July 29, 2021
I joined the Weingart Foundation as President and C.E.O. this past January with a strong appreciation for the role the Foundation plays in combating the historic and chronic barriers that have resulted in an inequitable Southern California. Since then, my appreciation for this work—and for the extraordinary leadership of our nonprofit partners—has deepened and grown.
Our work to build a more equitable Los Angeles is centered around three main strategies. 1) We support the nonprofit social justice sector in becoming stronger and more resilient; 2) we strengthen ecosystems, collaboratives, and collective action to increase impact; and 3) we work to advance systems change on broader issues like homelessness, immigration, and youth outcomes through cross-sector partnerships.
One of my first actions was to travel across our region to hear directly from communities—from South and Southeast L.A. to the the San Fernando Valley, the Antelope Valley, the Inland Empire, and Orange and Ventura counties. It’s important to us to cultivate authentic relationships with community leaders who are closest to the challenges and ultimately the experts in developing solutions. These leaders shared how they are responding to the pandemic, what opportunities lie ahead to advance racial justice, and the importance of supporting staff mental health and resilience. It was inspiring to hear how communities—with all they hold—are coming together in creative ways to address the inequities exposed by the pandemic, build grassroots power, strengthen cross-racial solidarity, and achieve big and bold systems change.
In order to make sure the recovery prioritizes those most affected by the pandemic, we joined with others to form the Committee for Greater L.A., a cross-sector group of civic leaders with the vision to advance systems change and dismantle the institutions and policies that have perpetuated institutional racism. Through the Committee, we put forth a plan to fix the fragmented and ineffectual way L.A. addresses homelessness. The Weingart Foundation also made significant commitments to collaboratives advancing racial justice and Black power, including the California Black Freedom Fund and the Black Equity Initiative of the Inland Empire. And we quickly funded grassroots organizations working around the clock to ensure a fair census, to get out the vote during an historic election, to respond to wildfires, and to provide food, healthcare, housing, and vaccines in impacted communities of color. Our work last year was bolstered by our Board’s decision to increase the Foundation’s grant payout by $16 million.
Looking ahead, the Foundation’s current grantmaking priorities and practices will remain in place through the 2021-2022 fiscal year. Our F.Y. 2022 Program Plan builds on our existing framework and focuses on addressing structural racism—including the continued focus on anti-Black racism—and socioeconomic injustice throughout our Southern California region. We’ll continue our proactive grantmaking and impact investing with Black, indigenous, and people of color (BIPOC) communities that are the most impacted by injustice and will invest heavily in their infrastructure and collective needs. This includes partnering with initiatives like Bold Vision 2028, as well as exploring ways to better support the sustainability, resilience, and mental and emotional health of the social justice sector, starting with an assessment of best practices and needs among immigrant rights organizations.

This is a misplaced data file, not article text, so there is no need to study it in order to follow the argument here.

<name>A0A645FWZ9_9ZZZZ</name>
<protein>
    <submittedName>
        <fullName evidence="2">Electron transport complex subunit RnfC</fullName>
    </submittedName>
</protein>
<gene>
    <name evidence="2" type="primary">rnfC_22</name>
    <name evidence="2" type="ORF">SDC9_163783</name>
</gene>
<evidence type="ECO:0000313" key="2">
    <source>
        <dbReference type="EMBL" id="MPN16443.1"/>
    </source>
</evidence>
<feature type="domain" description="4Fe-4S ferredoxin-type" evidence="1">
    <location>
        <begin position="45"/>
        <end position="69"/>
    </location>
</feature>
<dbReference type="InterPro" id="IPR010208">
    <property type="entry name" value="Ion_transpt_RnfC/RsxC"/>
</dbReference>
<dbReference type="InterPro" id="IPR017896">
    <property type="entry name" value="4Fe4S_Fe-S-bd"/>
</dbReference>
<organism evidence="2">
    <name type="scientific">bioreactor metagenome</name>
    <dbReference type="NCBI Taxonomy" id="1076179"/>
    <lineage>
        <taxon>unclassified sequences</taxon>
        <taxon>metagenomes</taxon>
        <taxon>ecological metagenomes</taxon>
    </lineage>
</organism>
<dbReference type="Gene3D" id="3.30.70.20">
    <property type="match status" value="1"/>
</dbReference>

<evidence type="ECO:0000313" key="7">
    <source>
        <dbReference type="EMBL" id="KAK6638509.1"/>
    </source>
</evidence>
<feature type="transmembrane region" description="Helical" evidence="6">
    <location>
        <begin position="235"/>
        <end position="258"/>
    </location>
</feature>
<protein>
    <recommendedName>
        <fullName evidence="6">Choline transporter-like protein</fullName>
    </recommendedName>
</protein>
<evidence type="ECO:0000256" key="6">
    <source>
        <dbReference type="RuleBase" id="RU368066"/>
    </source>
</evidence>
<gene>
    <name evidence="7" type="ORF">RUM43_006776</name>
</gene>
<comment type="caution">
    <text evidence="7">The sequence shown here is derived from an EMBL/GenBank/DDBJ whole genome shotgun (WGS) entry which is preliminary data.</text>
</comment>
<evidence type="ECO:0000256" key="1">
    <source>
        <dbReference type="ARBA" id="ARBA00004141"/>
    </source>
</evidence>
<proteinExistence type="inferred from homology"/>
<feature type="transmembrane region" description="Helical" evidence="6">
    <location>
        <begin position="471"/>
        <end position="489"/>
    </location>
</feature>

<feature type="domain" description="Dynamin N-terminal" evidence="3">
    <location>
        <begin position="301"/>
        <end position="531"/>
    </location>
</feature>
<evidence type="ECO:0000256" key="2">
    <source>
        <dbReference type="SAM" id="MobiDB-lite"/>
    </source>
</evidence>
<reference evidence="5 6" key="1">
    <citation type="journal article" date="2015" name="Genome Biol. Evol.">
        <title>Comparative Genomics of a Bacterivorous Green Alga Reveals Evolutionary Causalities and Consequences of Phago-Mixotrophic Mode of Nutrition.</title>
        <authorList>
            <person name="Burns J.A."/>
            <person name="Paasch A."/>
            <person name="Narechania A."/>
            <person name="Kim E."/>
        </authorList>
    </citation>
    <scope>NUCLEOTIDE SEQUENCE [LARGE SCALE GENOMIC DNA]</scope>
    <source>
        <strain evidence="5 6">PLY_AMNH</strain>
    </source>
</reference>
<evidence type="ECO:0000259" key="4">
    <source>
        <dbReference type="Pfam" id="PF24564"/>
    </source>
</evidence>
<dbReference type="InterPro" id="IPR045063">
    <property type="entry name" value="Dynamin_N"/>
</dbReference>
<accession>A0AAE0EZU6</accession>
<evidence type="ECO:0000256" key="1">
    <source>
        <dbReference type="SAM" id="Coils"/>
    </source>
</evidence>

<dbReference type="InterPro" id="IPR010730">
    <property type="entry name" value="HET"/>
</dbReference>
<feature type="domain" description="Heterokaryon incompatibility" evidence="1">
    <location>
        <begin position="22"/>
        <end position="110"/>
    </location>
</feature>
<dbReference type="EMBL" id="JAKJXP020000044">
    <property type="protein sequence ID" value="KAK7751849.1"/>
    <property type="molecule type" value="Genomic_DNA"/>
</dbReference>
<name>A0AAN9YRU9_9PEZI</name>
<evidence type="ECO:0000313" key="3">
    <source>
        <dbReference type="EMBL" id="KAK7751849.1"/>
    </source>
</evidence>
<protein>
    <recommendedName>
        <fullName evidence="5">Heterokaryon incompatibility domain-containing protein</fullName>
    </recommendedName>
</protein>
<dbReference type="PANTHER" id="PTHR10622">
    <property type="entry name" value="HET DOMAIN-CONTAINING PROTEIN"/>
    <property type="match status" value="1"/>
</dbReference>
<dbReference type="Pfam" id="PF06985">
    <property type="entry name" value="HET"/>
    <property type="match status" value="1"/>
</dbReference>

I am proud to share that the Foundation is also launching a critically important process of internal reflection and learning. When we first made our full commitment to equity in 2016, we also committed to ongoing organizational transformation and evolution. We realized then that work of racial justice requires us to go deep. For this reason, we will embark on a “truth and reconciliation” journey to look intentionally and comprehensively at how to further align ourselves with our racial equity mission from the inside out. The process will start with delving into the origins of the Foundation’s wealth in the context of Southern California’s broader history of real estate development, racial exclusion, and indigenous displacement. In addition to our origins, we’ll also look at the ways that our culture and practices continue to perpetuate the racism that permeates our society at large. Our goal is that our our racial justice mandate fully informs our organization, our relationship with the community, and our long-term funding priorities.
As we plan for the future, I believe it’s important to look back and reflect on the many lives lost over the past year—our beloved community leaders, nonprofit staff, colleagues, friends, and family members. Lives lost to COVID, and lives lost due to deeply entrenched structural racism, police brutality, and white supremacist hate. May we honor their memories by rising to meet this moment of racial reckoning and transformation.
President & C.E.O.